Official newspaper of The University of Texas at Austin

The Daily Texan

Official newspaper of The University of Texas at Austin

The Daily Texan

Official newspaper of The University of Texas at Austin

The Daily Texan

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October 4, 2022

International films to watch this winter

Ana Campos

Content Warning: This article contains descriptions of movies with graphic footage


Whether it’s the Texas sun still scorching or the glistening snow covering the bustling streets, this time of the year signifies a time of reflection and familiarity. Films help to present the different ways various parts of the world look and feel during winter. To honor this time of year all over the globe, The Daily Texan compiled a list of international films to watch this winter. 

Kabhi Khushi Kabhie Gham (India) 

Rahul (Shah Rukh Khan), indebted to his business tycoon adoptive father for rescuing him from poverty, begins to fall in love with lower-class Anjali (Kajol). Their forbidden love causes a rift in the family until Rohan (Hrithik Roshan) takes on the challenge of mending the family back together. Karan Joha’s classic Bollywood film encapsulates the warmth and familiarity brought on by winter as it follows a family’s journey through reconciliation and understanding. Just as the title illustrates, sometimes life brings happiness and sometimes it brings sorrow. 


Vagabond (France)

Agnès Varda’s creative flair and impeccable writing work together to tell the story of the weeks leading up to the death of a wandering woman, Mona (Sandrine Bonnaire). A haunting tale, “Vagabond” harbors a stroke of despair paired with thrills and literal chills from the winter weather of the Languedoc-Roussillon wine country in France. As she encounters various characters, audiences become enthralled with Mona’s story along with the breathtaking countryside she roams. 


Winter Light (Sweden)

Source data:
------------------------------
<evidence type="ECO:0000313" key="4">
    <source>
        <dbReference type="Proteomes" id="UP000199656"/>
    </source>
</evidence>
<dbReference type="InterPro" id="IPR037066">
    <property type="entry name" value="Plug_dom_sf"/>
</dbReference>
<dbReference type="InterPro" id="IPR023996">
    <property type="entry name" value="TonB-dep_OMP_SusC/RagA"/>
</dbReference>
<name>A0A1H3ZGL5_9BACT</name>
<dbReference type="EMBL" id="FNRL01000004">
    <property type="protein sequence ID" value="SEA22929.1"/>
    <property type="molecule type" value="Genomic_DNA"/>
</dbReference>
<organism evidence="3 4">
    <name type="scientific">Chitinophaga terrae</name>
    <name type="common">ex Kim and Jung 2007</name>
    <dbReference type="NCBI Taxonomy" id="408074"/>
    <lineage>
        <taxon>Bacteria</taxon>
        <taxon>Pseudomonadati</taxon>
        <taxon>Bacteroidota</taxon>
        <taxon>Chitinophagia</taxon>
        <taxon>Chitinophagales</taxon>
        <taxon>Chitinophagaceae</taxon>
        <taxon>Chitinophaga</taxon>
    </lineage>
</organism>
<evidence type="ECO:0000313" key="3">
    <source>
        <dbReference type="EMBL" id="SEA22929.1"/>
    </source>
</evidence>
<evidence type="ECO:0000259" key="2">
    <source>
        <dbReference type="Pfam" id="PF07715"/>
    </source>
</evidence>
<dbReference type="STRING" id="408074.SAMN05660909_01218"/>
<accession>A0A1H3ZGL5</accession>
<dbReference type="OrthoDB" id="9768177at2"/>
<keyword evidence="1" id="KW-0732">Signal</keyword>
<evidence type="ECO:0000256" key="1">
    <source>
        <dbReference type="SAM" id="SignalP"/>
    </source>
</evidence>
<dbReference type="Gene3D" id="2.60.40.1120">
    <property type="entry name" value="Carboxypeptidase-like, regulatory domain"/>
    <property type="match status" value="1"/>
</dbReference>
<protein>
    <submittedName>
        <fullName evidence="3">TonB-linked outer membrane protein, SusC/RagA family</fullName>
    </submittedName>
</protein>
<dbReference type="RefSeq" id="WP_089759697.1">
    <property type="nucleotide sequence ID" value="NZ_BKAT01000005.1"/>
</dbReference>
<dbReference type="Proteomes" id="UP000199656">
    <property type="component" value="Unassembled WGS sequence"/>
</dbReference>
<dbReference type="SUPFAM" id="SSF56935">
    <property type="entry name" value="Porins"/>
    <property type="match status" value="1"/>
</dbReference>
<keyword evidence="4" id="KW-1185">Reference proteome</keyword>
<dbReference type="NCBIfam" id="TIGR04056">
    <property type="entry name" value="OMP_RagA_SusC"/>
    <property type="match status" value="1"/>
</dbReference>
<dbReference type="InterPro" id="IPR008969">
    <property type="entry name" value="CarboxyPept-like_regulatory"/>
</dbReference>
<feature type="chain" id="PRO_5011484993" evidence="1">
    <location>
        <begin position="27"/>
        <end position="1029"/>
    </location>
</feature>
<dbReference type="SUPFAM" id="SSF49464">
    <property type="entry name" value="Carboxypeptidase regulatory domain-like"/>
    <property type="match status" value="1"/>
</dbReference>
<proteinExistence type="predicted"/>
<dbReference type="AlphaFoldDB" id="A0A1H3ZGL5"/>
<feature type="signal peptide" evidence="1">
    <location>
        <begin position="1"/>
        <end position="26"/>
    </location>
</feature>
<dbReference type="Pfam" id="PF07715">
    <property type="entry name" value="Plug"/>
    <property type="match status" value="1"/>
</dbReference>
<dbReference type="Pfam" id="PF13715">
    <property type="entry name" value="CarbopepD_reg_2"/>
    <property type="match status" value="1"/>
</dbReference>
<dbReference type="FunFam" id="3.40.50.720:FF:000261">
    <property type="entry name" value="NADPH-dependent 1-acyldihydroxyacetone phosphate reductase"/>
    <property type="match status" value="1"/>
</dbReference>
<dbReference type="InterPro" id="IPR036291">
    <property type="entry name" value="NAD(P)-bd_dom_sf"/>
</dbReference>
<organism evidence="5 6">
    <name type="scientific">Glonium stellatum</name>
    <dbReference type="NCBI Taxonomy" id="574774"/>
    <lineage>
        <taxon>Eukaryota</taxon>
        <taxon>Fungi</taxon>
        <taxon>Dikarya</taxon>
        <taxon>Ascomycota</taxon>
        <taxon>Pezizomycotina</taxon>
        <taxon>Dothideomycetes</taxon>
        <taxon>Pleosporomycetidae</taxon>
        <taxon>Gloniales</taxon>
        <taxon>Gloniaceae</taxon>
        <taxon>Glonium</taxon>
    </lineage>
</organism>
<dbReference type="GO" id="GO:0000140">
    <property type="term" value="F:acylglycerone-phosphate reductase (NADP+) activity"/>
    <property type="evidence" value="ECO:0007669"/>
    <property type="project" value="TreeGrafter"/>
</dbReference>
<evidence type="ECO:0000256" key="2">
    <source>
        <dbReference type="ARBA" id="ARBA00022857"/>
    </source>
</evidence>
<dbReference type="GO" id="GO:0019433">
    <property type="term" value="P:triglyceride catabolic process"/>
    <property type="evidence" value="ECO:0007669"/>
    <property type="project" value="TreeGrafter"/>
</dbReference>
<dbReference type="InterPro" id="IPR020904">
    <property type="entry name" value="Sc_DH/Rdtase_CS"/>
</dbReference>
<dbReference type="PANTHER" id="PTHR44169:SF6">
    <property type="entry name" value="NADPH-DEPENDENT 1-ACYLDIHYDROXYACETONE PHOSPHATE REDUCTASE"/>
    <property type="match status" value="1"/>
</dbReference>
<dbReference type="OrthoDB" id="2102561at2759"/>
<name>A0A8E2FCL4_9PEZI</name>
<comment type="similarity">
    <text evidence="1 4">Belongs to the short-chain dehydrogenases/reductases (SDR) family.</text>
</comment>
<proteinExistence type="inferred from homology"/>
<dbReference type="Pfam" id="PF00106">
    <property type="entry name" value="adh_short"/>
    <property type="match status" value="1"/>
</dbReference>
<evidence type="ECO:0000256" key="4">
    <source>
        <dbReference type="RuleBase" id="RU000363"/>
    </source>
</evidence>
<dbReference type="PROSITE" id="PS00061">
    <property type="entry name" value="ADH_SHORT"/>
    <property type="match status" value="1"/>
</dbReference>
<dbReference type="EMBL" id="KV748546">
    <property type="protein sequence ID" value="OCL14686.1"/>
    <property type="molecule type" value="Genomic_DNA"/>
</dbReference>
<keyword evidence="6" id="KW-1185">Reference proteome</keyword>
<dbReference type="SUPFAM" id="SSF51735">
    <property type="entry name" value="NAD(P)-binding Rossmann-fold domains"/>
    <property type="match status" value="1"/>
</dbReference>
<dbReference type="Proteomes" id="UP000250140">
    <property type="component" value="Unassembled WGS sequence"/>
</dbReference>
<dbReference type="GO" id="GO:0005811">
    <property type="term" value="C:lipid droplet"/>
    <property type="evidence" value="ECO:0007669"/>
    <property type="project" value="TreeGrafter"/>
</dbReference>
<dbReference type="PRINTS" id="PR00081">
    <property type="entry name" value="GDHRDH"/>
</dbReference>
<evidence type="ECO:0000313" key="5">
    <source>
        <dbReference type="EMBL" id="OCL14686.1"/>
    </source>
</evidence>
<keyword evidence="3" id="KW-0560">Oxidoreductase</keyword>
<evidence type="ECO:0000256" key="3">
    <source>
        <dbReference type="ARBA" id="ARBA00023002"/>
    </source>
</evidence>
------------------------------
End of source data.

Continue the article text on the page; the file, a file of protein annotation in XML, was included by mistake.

A snowy Sweden glimmers amidst a dark, dreary set of failures surrounding Pastor Tomas Ericsson (Gunnar Björnstrand). Ingmar Bergman portrays the depth and complexities behind one’s relationship with religion. Shot in black and white, the film isolates its viewers in the story and mimics the subtle sadness of winter. Through Tomas’ interactions with various members of his community, Bergman explores the extremely personal and subjective nature of religion all within the stunning plains and snow-covered structures of various Swedish towns.


Wake in Fright (Australia) 

Depicting a snowless, sizzling winter down under, “Wake in Fright” follows John (Gary Bond) on holiday in Sydney, Australia. What John expects to be a relaxing trip with his girlfriend turns into a frenzy after a debilitating gambling spree leads to involvement with a bad crowd. This Australian western/thriller explores themes of toxic masculinity and confronts the realities of a 1970 outback Australia. The scenery of a dusty, scorching hot and naturally rich area adds to the Western-style film set in an Australian winter. 


Drive My Car (Japan)

Following the loss of his wife, Yûsuke Kafuku (Hidetoshi Nishijima) grapples with the remnants of his wife’s secretive life coming to light while simultaneously continuing to work as a playwright. While directing a play in Hiroshima, a 20-year-old, orphaned Misaki Watari (Tôko Miura) becomes his chauffeur. As the two spend more and more time together, a father-daughter bond develops, and they begin to find comfort in their respective sorrows and tumultuous lives. The bundled-up clothing and familial comfort echo sentiments of closeness and refuge associated with this time of year.

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